* Keeping bottles of household cleaners in a lower cabinet could be a safety hazard for young children.

liability – being held responsible or something, especially being made to pay as punishment for something bad that has happened

* Participants have to sign a statement that the organizers of the soccer team will not have any liability for any injuries that occurs while playing.

on (one’s) hands – belonging to someone, especially when talking about a problem; one’s responsibility

* If we don’t finish on time, we’ll have a major client problem on our hands.

to blow (something) out of proportion – to act as if something is bigger, more important, or more serious than it actually is; to overreact

* He doesn’t need to go to the hospital. It’s just a small cut. You’re blowing the injury out of proportion.

product run – the number of units manufactured at a particular time, often on one day or one short period of time

* When we’re using all the equipment at full capacity, our product run is 400,000 units.

PR nightmare – a public relations crisis; a situation that needs to be handled carefully and immediately to influence how the public perceives what has happened without hurting the company’s reputation or business

* When the newspapers reported that the antibiotic contained a deadly virus, it was a PR nightmare for the pharmaceutical company.

on top of – in addition to; plus

* We have to pay for Ann’s college tuition on top of our regular bills this month.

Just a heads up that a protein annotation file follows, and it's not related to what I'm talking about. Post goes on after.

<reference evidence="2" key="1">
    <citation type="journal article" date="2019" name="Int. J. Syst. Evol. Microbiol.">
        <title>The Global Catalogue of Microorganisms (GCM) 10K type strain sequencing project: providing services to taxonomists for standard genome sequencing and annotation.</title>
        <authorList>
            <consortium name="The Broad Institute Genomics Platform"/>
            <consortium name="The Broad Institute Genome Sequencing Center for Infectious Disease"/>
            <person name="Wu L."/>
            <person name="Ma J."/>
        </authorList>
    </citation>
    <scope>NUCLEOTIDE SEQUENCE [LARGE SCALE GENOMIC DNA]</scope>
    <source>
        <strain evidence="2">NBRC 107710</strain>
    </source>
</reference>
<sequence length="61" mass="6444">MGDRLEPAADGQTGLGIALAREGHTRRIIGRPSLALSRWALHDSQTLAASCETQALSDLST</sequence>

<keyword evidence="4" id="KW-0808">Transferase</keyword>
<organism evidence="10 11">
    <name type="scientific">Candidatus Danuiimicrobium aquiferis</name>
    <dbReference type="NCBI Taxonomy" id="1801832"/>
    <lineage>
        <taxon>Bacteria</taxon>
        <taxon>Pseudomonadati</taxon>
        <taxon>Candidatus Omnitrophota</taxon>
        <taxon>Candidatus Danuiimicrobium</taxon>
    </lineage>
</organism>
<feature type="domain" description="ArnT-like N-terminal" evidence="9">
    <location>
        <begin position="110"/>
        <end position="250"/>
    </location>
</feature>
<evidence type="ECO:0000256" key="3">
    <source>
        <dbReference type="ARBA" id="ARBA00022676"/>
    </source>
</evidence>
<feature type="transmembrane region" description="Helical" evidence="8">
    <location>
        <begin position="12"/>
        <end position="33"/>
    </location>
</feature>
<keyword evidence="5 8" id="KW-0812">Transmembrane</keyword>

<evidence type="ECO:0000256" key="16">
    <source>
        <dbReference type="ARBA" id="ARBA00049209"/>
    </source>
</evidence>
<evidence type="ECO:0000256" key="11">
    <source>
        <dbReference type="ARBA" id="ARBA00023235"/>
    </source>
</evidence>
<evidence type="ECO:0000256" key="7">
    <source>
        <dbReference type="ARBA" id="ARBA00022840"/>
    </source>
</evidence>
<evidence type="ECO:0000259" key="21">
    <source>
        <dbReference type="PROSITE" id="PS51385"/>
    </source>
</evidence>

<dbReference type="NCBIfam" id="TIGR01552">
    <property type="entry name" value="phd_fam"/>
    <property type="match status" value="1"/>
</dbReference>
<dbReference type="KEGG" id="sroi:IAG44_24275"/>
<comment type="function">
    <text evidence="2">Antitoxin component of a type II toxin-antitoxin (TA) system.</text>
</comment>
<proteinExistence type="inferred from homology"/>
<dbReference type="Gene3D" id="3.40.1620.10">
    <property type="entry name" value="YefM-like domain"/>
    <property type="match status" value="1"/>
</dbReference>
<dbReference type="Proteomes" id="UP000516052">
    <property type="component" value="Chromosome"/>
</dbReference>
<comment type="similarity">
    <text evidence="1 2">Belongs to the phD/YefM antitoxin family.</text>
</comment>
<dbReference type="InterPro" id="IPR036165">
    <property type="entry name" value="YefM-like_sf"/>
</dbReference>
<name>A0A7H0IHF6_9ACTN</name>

negligence – a failure to take care of someone or something that one is responsible for, especially when that failure results in harm or death

* Not taking your car in for maintenance for more than five years is a clear sign of negligence. Of course your car doesn’t run properly.

to get ahead of (something) – to be proactive; to say and do whatever is necessary so that one has some control over the situation and is not merely reacting to events and other people’s actions

* How are we going to get ahead of these bad news stories? We have to know what’s happening before the reporters start telling the world.

press conference – an event that reporters are invited to so that they can hear a spokesperson’s announcement, ask questions, and receive answers

* The company held a press conference to announce its expansion plans.

press release – a written document, usually 1-2 pages, announcing something important, sent to reporters in the hopes that they will write articles about it